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Sunday, February 22, 2009

Burn it All

Our government is about to print more money. In times of economic boom, this is done as an intentional devaluation of the currency so that it can be used more effectively in the economy - in other words, when the penny is too valuable to be spent on a piece of candy, something needs adjustment because the currency for buying pieces of candy individually does not exist. There was a time in Britain when golden guineas were so scarce that they were hoarded by the nobility and by rich merchants for foreign trade... also Britain's peasants at times fell back on something resembling a barter economy for lack of silver pennies (one of the reasons governments switched from precious metals to paper/faux coinage was so that the government could control the money supply and use it to represent wealth like sheep’s wool and wheat).

This is not an economic boom. In times of economic downturn, recession, or (as I am beginning to suspect this will be) depression, printing more money is a way for the government to pay government workers. The hope is that no one will notice the devaluation of the currency until it is too late, allowing the government a few years of peace and quiet in which to shuffle blame around and decide which hee-hawing asses are going to take the fall for everything.

So this is a call to all Americans who can afford the losses:

Please burn your money.

Technically the government is burning your money as we speak, so you’re not actually losing anything. You have been robbed already, and burning money only serves to create a realistic image of how much money you actually have.

If enough Americans go out back and burn money, maybe we can avoid the currency collapse that struck China so many years ago. Its government devalued the currency so fast and hard that people were paid in wheelbarrows full of bills (incidentally I am not using hyperbole here) that weren’t worth anything by noon the next day. Maybe we can avoid starving to death in the streets, and war with all the nations who refuse to allow us to settle our bills with the unstable dollar and demand that we barter off the homeland instead.

Trust me... we do not want war with China. Not now, and probably not ever. War these days does not mean what it used to mean. The weapons are too mean, too unscrupulous and too destructive. War between superpowers in the old world meant millions of dead soldiers and cities burned to the ground. They accomplished this with gunpowder and napalm and bullets.

Today, we have missiles that can reach orbit.

We have nuclear weapons hundreds of times more destructive than the horrors that fell on Hiroshima and Nagasaki (any one of these monsters would vaporize all of Manhattan instantaneously, then carry on gallantly into New York State). China has these toys, just like we do, and the question you need to ask yourself is this:

Is China the evil (or amoral) giant or a state of great conscience?

Let us evaluate the options. If China is evil or amoral, they will use nuclear weapons in a war with America. War with them would result in the devastation both of China and of the U.S.. No one would win, and (honestly) no one would probably survive, including you.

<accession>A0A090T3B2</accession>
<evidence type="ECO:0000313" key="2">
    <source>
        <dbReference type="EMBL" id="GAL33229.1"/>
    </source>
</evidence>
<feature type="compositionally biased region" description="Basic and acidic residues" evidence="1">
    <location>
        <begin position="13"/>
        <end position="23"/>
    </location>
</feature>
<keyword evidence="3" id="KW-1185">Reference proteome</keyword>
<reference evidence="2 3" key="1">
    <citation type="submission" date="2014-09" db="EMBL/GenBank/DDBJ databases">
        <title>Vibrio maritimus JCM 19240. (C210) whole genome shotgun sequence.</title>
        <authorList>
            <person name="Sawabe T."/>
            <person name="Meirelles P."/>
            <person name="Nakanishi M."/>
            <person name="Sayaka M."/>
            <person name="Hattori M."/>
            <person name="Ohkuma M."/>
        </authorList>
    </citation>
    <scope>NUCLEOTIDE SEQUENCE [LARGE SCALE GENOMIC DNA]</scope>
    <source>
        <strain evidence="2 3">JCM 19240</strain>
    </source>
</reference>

If China is a state of great conscience, war with them is not morally justified, and we would be (in actuality) the “bad guys.” History would write us in as the guys that couldn’t pay off our debts and solved the problem by going to war. We would be France! The very fact that I am, this day, mocking France for improper banking practices hundreds of years ago is evidence that you never recover from that kind of idiocy. That doesn’t jive well with me.

So we do not want war. We just don’t.

If we do not want war, we want our creditors to think we can pay them back with money. Which means our money must be worth something, which means we need to stop printing more of it.

Money, like anything else, is prone to supply and demand. If there is more supply, the money is worth less. If there is less supply, the money is worth more. Money must be worth little enough to buy candy, but enough to buy F-14s and nuclear submarines. Right now, the dollar still has value. I can go to Ecuador, pay a Taxi three dollars to take me cross-town and get a huge gourmet lunch for a buck fifty more. Then I can crash at a hostel for six dollars and get breakfast in the deal.

Keep your eye on exchange rates. Right now, Pounds are selling for about 1.1 dollars and Euros for about 1.25 dollars. This is an improvement, mind you, over where we were recently, but this has less to do with improvement at home and more to do with economic collapse in the world outside. The bubble is bursting everywhere.

If the government persists in printing money, then we who can afford it must counter the effect. Consider it a donation of sorts - the printed money is being paid in to repair broken roads and do other such useful stuff, and it is feeding the families of American poor. Every dollar you burn makes their money worth more.

If all of us burn even just a dollar, it will help. Given how little a dollar will be worth soon, that's nothing.

Burn it.

Burn it all.

[Alausi will continue when I've finished the salvage-work on the relevant photographs]


Maxwell Evans said...


Incidentally, the government printing presses cannot apparently keep up with the demand for new money, and has outsourced some of the printing of new bills.


I don't think I'm capable of finding humor in that.

sanjay said...
This comment has been removed by a blog administrator.
Maxwell Evans said...

Here at Maxwell Evans, we welcome any comment that isn't trying to sell useless crap to desperate people.

The other kind can shove off.